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Robotic single-site hysterectomy.

Originally credentialed to perform robotic surgery in 2007, I quickly returned to conventional laparoscopy. I was disillusioned with the need to increase port numbers and the dependency on my bedside assistant to perform such mundane tasks as suction irrigation.

When I returned to robotics in 2011, it was at a time of tremendous change, both at the console as well as in terms of instrumentation. The robotic suction irrigator and the multifunctional vessel sealer were about to be introduced. Smart pedal technology allowed the ability to select instrumentation in any robotic arm independent of the other. Thus, for the first time, suction irrigation could be performed along with bipolar coagulation.

In addition, I was intrigued with the thought of single-site robotic surgery. Having attempted conventional single-site laparoscopic surgery, I found the technique to be frustrating. Not only was I discouraged by the loss of instrument triangulation, but I found the surgery to be counterintuitive; because of the instruments crossing in the single port, I had to work with my left hand on the patient's right and vice versa. I was encouraged by the potential of both improved triangulation and the ability to work on the right side with the right da Vinci robotic arm and the left side with the left da Vinci robotic arm because of software improvements developed by Intuitive Surgical.

With the Food and Drug Administration approval of robotic da Vinci Single-Site hysterectomy in May 2013, I was very proud to perform the first procedure in the Midwest. Although not having nearly the experience of Dr. Dwight D. Im, our guest author of this edition of the Master Class in Gynecologic Surgery I believe the following:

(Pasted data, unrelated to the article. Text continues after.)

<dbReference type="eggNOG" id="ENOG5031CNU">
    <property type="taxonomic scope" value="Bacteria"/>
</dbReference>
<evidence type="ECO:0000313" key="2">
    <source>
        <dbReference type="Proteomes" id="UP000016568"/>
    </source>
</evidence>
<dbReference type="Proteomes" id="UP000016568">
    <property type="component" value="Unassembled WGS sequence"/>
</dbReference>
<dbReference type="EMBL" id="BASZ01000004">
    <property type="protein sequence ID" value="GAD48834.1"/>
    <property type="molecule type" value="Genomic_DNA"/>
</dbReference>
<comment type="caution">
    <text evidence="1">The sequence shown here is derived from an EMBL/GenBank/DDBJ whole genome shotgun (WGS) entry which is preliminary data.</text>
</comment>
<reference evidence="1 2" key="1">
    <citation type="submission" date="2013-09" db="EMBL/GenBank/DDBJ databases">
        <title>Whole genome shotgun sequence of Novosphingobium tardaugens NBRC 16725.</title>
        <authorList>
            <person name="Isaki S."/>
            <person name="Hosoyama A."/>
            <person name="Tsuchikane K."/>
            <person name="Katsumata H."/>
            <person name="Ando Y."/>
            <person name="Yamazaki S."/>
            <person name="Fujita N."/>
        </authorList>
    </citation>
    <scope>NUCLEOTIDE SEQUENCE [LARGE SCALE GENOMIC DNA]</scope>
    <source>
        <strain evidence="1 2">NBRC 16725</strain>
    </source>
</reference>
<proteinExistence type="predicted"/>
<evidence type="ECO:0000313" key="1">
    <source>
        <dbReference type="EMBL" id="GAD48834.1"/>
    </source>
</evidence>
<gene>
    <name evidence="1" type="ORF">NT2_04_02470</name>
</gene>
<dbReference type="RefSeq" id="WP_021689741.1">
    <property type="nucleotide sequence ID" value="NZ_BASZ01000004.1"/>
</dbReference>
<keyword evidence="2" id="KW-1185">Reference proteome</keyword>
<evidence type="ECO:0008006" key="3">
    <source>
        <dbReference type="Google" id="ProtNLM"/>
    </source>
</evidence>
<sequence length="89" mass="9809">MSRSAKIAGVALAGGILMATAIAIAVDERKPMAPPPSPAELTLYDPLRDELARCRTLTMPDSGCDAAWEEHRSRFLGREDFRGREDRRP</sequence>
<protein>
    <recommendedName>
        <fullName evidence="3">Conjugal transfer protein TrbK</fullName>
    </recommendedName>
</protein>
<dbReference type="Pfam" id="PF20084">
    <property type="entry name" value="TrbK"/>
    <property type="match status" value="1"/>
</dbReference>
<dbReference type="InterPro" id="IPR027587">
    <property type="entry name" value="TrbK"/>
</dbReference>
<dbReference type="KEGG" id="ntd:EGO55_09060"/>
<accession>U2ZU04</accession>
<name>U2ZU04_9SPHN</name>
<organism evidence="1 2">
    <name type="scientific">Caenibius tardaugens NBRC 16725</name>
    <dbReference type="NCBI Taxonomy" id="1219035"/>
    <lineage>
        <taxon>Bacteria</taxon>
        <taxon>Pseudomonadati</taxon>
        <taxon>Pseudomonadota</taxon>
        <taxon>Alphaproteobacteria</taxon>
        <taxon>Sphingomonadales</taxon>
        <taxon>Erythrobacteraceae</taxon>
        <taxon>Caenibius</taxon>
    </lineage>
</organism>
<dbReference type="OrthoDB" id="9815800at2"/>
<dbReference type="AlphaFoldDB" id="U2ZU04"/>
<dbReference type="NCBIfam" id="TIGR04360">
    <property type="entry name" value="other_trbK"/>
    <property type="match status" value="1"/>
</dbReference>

* Robotic single-site hysterectomy is definitely feasible, but proper case selection is imperative.

* The procedure will certainly evolve. It has already improved with the introduction of the fenestrated bipolar. On the horizon are articulating instruments.

* At times, the 250 mm and 300 mm length cannulas are too long for a woman with a short torso. In this case, the sleeves must be brought back to allow more flexibility

* Consider starting with a noncupped uterine manipulator to allow better mobili7ation of the uterus.

* Use bipolar cautery at right angles to vessels. To desiccate the vessels, place the bipolar as follows: infundibulopelvic ligament--ipsilateral; utero-ovarian ligament--contralateral; uterine vessels--ipsilateral.

* One can use alternative energy modalities through the assist port.

* Salpingectomy is actually easier to perform post hysterectomy.

* Flexibility of the curved needle holder does not allow the needle to pass through tissue as easily. So use a cutting needle (2-0 Maxon). Push the needle through tissue rather than roll it. Place the tip of the needle on the concave side (inside curve), rather than the convex (outside curve), with the needle tip pointing downward toward the instrument shaft.

Because of decreased triangulation and no articulation of instrumentation, intracorporeal knots can be challenging. Perform intracorporeal knot tying using the needle to provide required separation. Use a barbed suture.

I am pleased to have Dr. Im describe his approach performing the da Vinci Single-Site hysterectomy. Dr. Im is director of the Gynecologic Oncology Center at Mercy Medical Center, and clinical assistant professor of obstetrics, gynecology, and reproductive services at the University of Maryland, both in Baltimore. He has been course director for a number of courses on robotic gynecologic surgery and gynecologic oncology surgery-.

Dr. Miller is clinical associate professor at the University of Illinois at Chicago, immediate past president of the International Society for Gynecologic Endoscopy (www.isge.org), and a past president of the AAGL (www.aagl.org). He is a reproductive endocrinologist and minimally invasive gynecologic surgeon in. private practice in Naperville, Ill., and Schaumburg, Ill.; the director of minimally invasive gynecologic surgery at Advocate Lutheran General Hospital, Park Ridge, M.; and the medical editor of this column. Dr. Miller said he is a consultant and on the speakers bureau for Intuitive Surgical, and has received grants for research from the company.

Caption: DR. MILLER

BY CHARLES E. MILLER, M.D.
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Title Annotation:MASTER CLASS
Author:Miller, Charles E.
Publication:OB GYN News
Date:Feb 1, 2014
Words:666
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